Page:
Time-limited residuary bodies were created to handle the disposal of the councils' assets. Part III of the Act also set up the Inner London Education Authority, which had previously been a committee of the GLC responsible for education in Inner London, as a directly elected body. This was to remain in existence for only three years.

The Local Government Act 1972 allowed councils to voluntarily form joint committees to provide services together and the Local Government Act 1985 extended this principle by directing local authorities to form some shared arrangements whilst permitting them to form others as they wished.

Local authorities abolished by Part I

Six metropolitan county councils were abolished and the local authority of Greater London.

Joint committees established by Part II

  • Joint planning committee for Greater London
  • Greater Manchester Trading Standards Joint Committee
  • Merseyside County Trading Standards Joint Committee
  • South Yorkshire Trading Standards Joint Committee
  • Tyne and Wear Trading Standards Joint Committee
  • West Midlands Trading Standards Joint Committee
  • West Yorkshire Trading Standards Joint Committee

Joint arrangements established by Part II

Ad hoc authorities established by Part III

Note: The outer London borough councils and metropolitan district councils were already education authorities.

Joint authorities established by Part IV

A number of single purpose authorities were established, collectively known as joint authorities in the legislation.

Fire and civil defence authorities
  • Greater Manchester Fire and Civil Defence Authority
  • London Fire and Civil Defence Authority
  • Merseyside Fire and Civil Defence Authority
  • South Yorkshire Fire and Civil Defence Authority
  • Tyne and Wear Fire and Civil Defence Authority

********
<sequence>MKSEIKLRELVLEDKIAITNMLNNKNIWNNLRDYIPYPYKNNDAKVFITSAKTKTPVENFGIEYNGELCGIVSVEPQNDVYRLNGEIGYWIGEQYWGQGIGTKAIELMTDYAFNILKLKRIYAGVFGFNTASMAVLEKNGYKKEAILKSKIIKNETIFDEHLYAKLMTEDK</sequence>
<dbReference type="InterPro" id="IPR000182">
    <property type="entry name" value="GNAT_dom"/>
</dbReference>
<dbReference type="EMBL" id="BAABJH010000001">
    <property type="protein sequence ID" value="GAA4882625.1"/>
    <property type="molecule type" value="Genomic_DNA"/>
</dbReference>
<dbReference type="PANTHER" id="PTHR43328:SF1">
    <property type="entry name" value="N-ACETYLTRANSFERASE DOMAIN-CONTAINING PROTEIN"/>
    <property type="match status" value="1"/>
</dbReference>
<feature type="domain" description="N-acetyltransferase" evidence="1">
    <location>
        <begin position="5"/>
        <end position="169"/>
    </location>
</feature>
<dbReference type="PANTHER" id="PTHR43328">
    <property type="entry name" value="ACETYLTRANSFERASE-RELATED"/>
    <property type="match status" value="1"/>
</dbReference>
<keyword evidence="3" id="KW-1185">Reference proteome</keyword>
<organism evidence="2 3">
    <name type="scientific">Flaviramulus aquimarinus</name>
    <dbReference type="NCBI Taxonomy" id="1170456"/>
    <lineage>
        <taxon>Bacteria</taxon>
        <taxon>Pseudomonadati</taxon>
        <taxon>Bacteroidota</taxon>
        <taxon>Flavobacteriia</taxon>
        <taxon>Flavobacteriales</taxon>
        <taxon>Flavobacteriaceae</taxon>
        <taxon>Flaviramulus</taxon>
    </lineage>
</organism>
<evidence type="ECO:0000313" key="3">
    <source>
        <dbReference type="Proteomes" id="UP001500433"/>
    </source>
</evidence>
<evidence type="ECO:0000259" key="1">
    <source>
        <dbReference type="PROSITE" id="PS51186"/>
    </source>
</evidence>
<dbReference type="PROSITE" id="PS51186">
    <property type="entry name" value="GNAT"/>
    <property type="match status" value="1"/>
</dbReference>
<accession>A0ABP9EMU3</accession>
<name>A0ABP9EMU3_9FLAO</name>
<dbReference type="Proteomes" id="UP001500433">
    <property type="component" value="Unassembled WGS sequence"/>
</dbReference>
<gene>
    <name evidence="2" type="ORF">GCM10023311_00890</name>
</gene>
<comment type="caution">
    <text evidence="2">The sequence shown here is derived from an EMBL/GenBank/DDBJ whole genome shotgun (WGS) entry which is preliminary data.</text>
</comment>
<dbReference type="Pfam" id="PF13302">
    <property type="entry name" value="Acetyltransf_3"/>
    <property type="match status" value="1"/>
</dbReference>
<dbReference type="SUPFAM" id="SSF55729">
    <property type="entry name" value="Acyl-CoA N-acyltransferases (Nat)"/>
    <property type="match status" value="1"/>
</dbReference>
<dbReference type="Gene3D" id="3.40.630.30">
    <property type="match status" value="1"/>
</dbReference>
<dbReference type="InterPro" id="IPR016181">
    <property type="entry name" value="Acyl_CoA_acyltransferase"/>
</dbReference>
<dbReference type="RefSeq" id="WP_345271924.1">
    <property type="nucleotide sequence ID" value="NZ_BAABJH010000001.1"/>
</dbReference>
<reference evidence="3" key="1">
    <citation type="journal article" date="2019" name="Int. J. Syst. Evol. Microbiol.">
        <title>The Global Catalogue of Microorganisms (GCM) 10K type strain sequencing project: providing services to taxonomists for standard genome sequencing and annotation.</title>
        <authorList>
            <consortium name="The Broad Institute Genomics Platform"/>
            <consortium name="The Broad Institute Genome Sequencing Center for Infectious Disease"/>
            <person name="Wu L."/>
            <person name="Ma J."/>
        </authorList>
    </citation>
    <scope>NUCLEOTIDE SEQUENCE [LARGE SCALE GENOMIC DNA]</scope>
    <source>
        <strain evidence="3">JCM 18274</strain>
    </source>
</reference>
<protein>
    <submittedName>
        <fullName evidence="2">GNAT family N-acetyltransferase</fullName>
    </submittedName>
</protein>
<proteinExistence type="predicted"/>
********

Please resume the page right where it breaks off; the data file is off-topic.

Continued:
• West Midlands Fire and Civil Defence Authority
  • West Yorkshire Fire and Civil Defence Authority
Passenger transport authorities

Note: London Regional Transport was established separately by the London Regional Transport Act 1984.

Police authorities
  • Greater Manchester Police Authority
  • Merseyside Police Authority
  • Northumbria Police Authority
  • South Yorkshire Police Authority
  • West Midlands Police Authority
  • West Yorkshire Police Authority

Note: The Metropolitan Police was under the control of the Home Office and unaffected by the legislation.

Ad hoc bodies established by Part V

  • London Boroughs Grants Committee

Residuary bodies established by Part VII

  • Greater Manchester Residuary Body
  • London Residuary Body
  • Merseyside Residuary Body
  • South Yorkshire Residuary Body
  • Tyne and Wear Residuary Body
  • West Midlands Residuary Body
  • West Yorkshire Residuary Body

Ad hoc bodies established by Part IX

  • London Research Centre


  1. ^ Colin Turpin and Adam Tomkins (2007). British Government and the Constitution: Text and Materials. Cambridge University Press. pp. 248–249. ISBN 9780521690294.
  2. ^ "Streamlining the Cities". Hansard 1803–2005. Parliament of the United Kingdom. Retrieved 7 May 2012.
  3. ^ Hampton, W., Local Government and Urban Politics, (1991)
This page was last edited on 15 May 2020, at 11:34